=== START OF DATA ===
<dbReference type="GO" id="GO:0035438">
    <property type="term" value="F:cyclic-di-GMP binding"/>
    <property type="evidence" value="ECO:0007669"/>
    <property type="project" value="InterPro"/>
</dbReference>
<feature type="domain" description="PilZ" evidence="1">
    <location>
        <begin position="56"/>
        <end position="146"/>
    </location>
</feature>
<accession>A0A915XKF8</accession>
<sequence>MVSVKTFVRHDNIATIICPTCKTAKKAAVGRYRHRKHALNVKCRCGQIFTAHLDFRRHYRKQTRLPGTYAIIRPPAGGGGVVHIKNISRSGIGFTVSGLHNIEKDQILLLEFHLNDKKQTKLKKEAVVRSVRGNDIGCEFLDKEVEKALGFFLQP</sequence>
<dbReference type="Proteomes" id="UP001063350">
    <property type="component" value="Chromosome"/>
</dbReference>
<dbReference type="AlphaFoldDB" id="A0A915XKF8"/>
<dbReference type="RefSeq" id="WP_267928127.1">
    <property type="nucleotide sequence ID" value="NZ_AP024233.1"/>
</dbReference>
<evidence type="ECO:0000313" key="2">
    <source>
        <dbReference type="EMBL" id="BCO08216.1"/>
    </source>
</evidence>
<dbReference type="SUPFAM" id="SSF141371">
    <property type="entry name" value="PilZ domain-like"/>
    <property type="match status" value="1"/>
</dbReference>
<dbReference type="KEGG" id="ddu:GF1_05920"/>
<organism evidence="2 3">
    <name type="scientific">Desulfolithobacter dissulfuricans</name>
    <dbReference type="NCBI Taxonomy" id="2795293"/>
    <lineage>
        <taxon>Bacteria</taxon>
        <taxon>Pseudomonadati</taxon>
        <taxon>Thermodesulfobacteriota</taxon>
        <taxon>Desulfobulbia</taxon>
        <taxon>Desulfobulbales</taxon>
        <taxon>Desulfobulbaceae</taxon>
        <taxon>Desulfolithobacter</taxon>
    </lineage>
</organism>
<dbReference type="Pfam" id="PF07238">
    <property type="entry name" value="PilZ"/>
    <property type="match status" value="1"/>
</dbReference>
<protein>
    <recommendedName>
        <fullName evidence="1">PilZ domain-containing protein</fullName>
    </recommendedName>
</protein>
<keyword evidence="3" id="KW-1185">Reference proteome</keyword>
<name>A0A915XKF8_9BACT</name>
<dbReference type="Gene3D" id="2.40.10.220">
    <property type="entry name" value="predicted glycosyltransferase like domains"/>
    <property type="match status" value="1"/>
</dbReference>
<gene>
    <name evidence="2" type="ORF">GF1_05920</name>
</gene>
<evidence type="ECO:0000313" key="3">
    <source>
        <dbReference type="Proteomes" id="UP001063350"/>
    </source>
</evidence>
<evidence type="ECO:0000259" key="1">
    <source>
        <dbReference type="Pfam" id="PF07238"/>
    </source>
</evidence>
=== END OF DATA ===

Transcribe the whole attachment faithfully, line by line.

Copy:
<dbReference type="GO" id="GO:0035438">
    <property type="term" value="F:cyclic-di-GMP binding"/>
    <property type="evidence" value="ECO:0007669"/>
    <property type="project" value="InterPro"/>
</dbReference>
<feature type="domain" description="PilZ" evidence="1">
    <location>
        <begin position="56"/>
        <end position="146"/>
    </location>
</feature>
<accession>A0A915XKF8</accession>
<sequence>MVSVKTFVRHDNIATIICPTCKTAKKAAVGRYRHRKHALNVKCRCGQIFTAHLDFRRHYRKQTRLPGTYAIIRPPAGGGGVVHIKNISRSGIGFTVSGLHNIEKDQILLLEFHLNDKKQTKLKKEAVVRSVRGNDIGCEFLDKEVEKALGFFLQP</sequence>
<dbReference type="Proteomes" id="UP001063350">
    <property type="component" value="Chromosome"/>
</dbReference>
<dbReference type="AlphaFoldDB" id="A0A915XKF8"/>
<dbReference type="RefSeq" id="WP_267928127.1">
    <property type="nucleotide sequence ID" value="NZ_AP024233.1"/>
</dbReference>
<evidence type="ECO:0000313" key="2">
    <source>
        <dbReference type="EMBL" id="BCO08216.1"/>
    </source>
</evidence>
<dbReference type="SUPFAM" id="SSF141371">
    <property type="entry name" value="PilZ domain-like"/>
    <property type="match status" value="1"/>
</dbReference>
<dbReference type="KEGG" id="ddu:GF1_05920"/>
<organism evidence="2 3">
    <name type="scientific">Desulfolithobacter dissulfuricans</name>
    <dbReference type="NCBI Taxonomy" id="2795293"/>
    <lineage>
        <taxon>Bacteria</taxon>
        <taxon>Pseudomonadati</taxon>
        <taxon>Thermodesulfobacteriota</taxon>
        <taxon>Desulfobulbia</taxon>
        <taxon>Desulfobulbales</taxon>
        <taxon>Desulfobulbaceae</taxon>
        <taxon>Desulfolithobacter</taxon>
    </lineage>
</organism>
<dbReference type="Pfam" id="PF07238">
    <property type="entry name" value="PilZ"/>
    <property type="match status" value="1"/>
</dbReference>
<protein>
    <recommendedName>
        <fullName evidence="1">PilZ domain-containing protein</fullName>
    </recommendedName>
</protein>
<keyword evidence="3" id="KW-1185">Reference proteome</keyword>
<name>A0A915XKF8_9BACT</name>
<dbReference type="Gene3D" id="2.40.10.220">
    <property type="entry name" value="predicted glycosyltransferase like domains"/>
    <property type="match status" value="1"/>
</dbReference>
<gene>
    <name evidence="2" type="ORF">GF1_05920</name>
</gene>
<evidence type="ECO:0000313" key="3">
    <source>
        <dbReference type="Proteomes" id="UP001063350"/>
    </source>
</evidence>
<evidence type="ECO:0000259" key="1">
    <source>
        <dbReference type="Pfam" id="PF07238"/>
    </source>
</evidence>